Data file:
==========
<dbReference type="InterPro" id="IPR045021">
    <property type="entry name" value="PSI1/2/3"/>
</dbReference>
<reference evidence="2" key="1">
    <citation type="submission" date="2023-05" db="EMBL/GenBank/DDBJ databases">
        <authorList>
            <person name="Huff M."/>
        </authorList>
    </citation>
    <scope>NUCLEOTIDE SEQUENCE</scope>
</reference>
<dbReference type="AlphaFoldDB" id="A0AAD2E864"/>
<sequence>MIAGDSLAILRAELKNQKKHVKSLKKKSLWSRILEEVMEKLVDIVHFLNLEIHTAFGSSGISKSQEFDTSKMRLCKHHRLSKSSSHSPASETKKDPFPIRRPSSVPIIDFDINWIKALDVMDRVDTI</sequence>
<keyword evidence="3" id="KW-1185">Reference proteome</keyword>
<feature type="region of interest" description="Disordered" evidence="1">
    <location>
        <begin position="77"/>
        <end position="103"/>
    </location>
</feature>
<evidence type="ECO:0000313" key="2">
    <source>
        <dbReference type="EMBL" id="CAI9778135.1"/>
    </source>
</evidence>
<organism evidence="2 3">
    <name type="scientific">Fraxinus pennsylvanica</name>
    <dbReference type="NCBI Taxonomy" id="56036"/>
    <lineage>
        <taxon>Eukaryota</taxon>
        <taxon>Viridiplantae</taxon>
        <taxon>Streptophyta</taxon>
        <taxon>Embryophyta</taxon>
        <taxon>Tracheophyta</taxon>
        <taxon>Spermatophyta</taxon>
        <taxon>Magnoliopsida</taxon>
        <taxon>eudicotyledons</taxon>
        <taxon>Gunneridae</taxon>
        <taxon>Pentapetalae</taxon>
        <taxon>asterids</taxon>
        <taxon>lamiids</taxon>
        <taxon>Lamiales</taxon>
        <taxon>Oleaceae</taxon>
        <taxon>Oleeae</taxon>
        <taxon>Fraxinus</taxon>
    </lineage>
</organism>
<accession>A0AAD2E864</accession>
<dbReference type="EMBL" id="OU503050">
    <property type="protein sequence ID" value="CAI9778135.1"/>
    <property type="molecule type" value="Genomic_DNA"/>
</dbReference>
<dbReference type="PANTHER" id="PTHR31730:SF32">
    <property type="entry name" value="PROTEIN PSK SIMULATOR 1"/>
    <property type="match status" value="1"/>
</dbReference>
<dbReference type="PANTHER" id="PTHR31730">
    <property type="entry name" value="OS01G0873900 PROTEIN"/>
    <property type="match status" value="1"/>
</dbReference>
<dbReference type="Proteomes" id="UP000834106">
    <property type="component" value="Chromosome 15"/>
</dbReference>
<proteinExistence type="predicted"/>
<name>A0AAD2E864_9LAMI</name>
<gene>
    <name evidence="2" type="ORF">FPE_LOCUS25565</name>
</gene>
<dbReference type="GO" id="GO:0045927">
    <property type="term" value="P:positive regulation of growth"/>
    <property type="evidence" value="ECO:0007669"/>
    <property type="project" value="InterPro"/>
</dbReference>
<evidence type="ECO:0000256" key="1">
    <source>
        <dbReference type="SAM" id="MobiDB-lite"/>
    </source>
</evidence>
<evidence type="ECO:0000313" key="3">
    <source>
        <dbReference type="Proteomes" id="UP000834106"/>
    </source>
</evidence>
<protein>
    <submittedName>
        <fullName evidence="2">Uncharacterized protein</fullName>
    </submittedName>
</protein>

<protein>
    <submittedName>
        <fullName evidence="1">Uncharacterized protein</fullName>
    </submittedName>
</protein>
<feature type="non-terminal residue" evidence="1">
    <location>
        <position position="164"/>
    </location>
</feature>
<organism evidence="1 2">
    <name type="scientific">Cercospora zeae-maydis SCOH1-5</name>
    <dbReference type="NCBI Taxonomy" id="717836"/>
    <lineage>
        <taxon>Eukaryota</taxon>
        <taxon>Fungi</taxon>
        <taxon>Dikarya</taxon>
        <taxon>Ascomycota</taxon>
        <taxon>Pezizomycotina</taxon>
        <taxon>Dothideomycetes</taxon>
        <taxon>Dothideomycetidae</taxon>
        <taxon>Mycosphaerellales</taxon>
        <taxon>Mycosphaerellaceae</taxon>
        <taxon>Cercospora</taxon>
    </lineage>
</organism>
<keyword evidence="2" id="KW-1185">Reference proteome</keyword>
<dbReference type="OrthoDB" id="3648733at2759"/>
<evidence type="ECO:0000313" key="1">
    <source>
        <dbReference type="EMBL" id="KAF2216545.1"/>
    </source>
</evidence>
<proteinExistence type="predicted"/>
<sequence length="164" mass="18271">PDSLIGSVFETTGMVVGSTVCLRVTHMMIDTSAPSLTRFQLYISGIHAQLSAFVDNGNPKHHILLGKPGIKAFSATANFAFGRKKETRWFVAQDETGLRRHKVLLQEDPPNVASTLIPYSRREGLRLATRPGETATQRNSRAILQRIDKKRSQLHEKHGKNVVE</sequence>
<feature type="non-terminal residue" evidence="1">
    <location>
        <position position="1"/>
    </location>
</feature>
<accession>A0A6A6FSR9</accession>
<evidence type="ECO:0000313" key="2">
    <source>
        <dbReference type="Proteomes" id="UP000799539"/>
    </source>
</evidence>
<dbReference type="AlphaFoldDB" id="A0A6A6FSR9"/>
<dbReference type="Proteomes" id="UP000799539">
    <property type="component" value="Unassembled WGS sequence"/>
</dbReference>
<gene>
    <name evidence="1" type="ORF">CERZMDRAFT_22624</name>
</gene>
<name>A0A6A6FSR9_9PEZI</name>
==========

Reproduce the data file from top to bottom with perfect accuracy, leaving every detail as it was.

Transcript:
<dbReference type="InterPro" id="IPR045021">
    <property type="entry name" value="PSI1/2/3"/>
</dbReference>
<reference evidence="2" key="1">
    <citation type="submission" date="2023-05" db="EMBL/GenBank/DDBJ databases">
        <authorList>
            <person name="Huff M."/>
        </authorList>
    </citation>
    <scope>NUCLEOTIDE SEQUENCE</scope>
</reference>
<dbReference type="AlphaFoldDB" id="A0AAD2E864"/>
<sequence>MIAGDSLAILRAELKNQKKHVKSLKKKSLWSRILEEVMEKLVDIVHFLNLEIHTAFGSSGISKSQEFDTSKMRLCKHHRLSKSSSHSPASETKKDPFPIRRPSSVPIIDFDINWIKALDVMDRVDTI</sequence>
<keyword evidence="3" id="KW-1185">Reference proteome</keyword>
<feature type="region of interest" description="Disordered" evidence="1">
    <location>
        <begin position="77"/>
        <end position="103"/>
    </location>
</feature>
<evidence type="ECO:0000313" key="2">
    <source>
        <dbReference type="EMBL" id="CAI9778135.1"/>
    </source>
</evidence>
<organism evidence="2 3">
    <name type="scientific">Fraxinus pennsylvanica</name>
    <dbReference type="NCBI Taxonomy" id="56036"/>
    <lineage>
        <taxon>Eukaryota</taxon>
        <taxon>Viridiplantae</taxon>
        <taxon>Streptophyta</taxon>
        <taxon>Embryophyta</taxon>
        <taxon>Tracheophyta</taxon>
        <taxon>Spermatophyta</taxon>
        <taxon>Magnoliopsida</taxon>
        <taxon>eudicotyledons</taxon>
        <taxon>Gunneridae</taxon>
        <taxon>Pentapetalae</taxon>
        <taxon>asterids</taxon>
        <taxon>lamiids</taxon>
        <taxon>Lamiales</taxon>
        <taxon>Oleaceae</taxon>
        <taxon>Oleeae</taxon>
        <taxon>Fraxinus</taxon>
    </lineage>
</organism>
<accession>A0AAD2E864</accession>
<dbReference type="EMBL" id="OU503050">
    <property type="protein sequence ID" value="CAI9778135.1"/>
    <property type="molecule type" value="Genomic_DNA"/>
</dbReference>
<dbReference type="PANTHER" id="PTHR31730:SF32">
    <property type="entry name" value="PROTEIN PSK SIMULATOR 1"/>
    <property type="match status" value="1"/>
</dbReference>
<dbReference type="PANTHER" id="PTHR31730">
    <property type="entry name" value="OS01G0873900 PROTEIN"/>
    <property type="match status" value="1"/>
</dbReference>
<dbReference type="Proteomes" id="UP000834106">
    <property type="component" value="Chromosome 15"/>
</dbReference>
<proteinExistence type="predicted"/>
<name>A0AAD2E864_9LAMI</name>
<gene>
    <name evidence="2" type="ORF">FPE_LOCUS25565</name>
</gene>
<dbReference type="GO" id="GO:0045927">
    <property type="term" value="P:positive regulation of growth"/>
    <property type="evidence" value="ECO:0007669"/>
    <property type="project" value="InterPro"/>
</dbReference>
<evidence type="ECO:0000256" key="1">
    <source>
        <dbReference type="SAM" id="MobiDB-lite"/>
    </source>
</evidence>
<evidence type="ECO:0000313" key="3">
    <source>
        <dbReference type="Proteomes" id="UP000834106"/>
    </source>
</evidence>
<protein>
    <submittedName>
        <fullName evidence="2">Uncharacterized protein</fullName>
    </submittedName>
</protein>

<protein>
    <submittedName>
        <fullName evidence="1">Uncharacterized protein</fullName>
    </submittedName>
</protein>
<feature type="non-terminal residue" evidence="1">
    <location>
        <position position="164"/>
    </location>
</feature>
<organism evidence="1 2">
    <name type="scientific">Cercospora zeae-maydis SCOH1-5</name>
    <dbReference type="NCBI Taxonomy" id="717836"/>
    <lineage>
        <taxon>Eukaryota</taxon>
        <taxon>Fungi</taxon>
        <taxon>Dikarya</taxon>
        <taxon>Ascomycota</taxon>
        <taxon>Pezizomycotina</taxon>
        <taxon>Dothideomycetes</taxon>
        <taxon>Dothideomycetidae</taxon>
        <taxon>Mycosphaerellales</taxon>
        <taxon>Mycosphaerellaceae</taxon>
        <taxon>Cercospora</taxon>
    </lineage>
</organism>
<keyword evidence="2" id="KW-1185">Reference proteome</keyword>
<dbReference type="OrthoDB" id="3648733at2759"/>
<evidence type="ECO:0000313" key="1">
    <source>
        <dbReference type="EMBL" id="KAF2216545.1"/>
    </source>
</evidence>
<proteinExistence type="predicted"/>
<sequence length="164" mass="18271">PDSLIGSVFETTGMVVGSTVCLRVTHMMIDTSAPSLTRFQLYISGIHAQLSAFVDNGNPKHHILLGKPGIKAFSATANFAFGRKKETRWFVAQDETGLRRHKVLLQEDPPNVASTLIPYSRREGLRLATRPGETATQRNSRAILQRIDKKRSQLHEKHGKNVVE</sequence>
<feature type="non-terminal residue" evidence="1">
    <location>
        <position position="1"/>
    </location>
</feature>
<accession>A0A6A6FSR9</accession>
<evidence type="ECO:0000313" key="2">
    <source>
        <dbReference type="Proteomes" id="UP000799539"/>
    </source>
</evidence>
<dbReference type="AlphaFoldDB" id="A0A6A6FSR9"/>
<dbReference type="Proteomes" id="UP000799539">
    <property type="component" value="Unassembled WGS sequence"/>
</dbReference>
<gene>
    <name evidence="1" type="ORF">CERZMDRAFT_22624</name>
</gene>
<name>A0A6A6FSR9_9PEZI</name>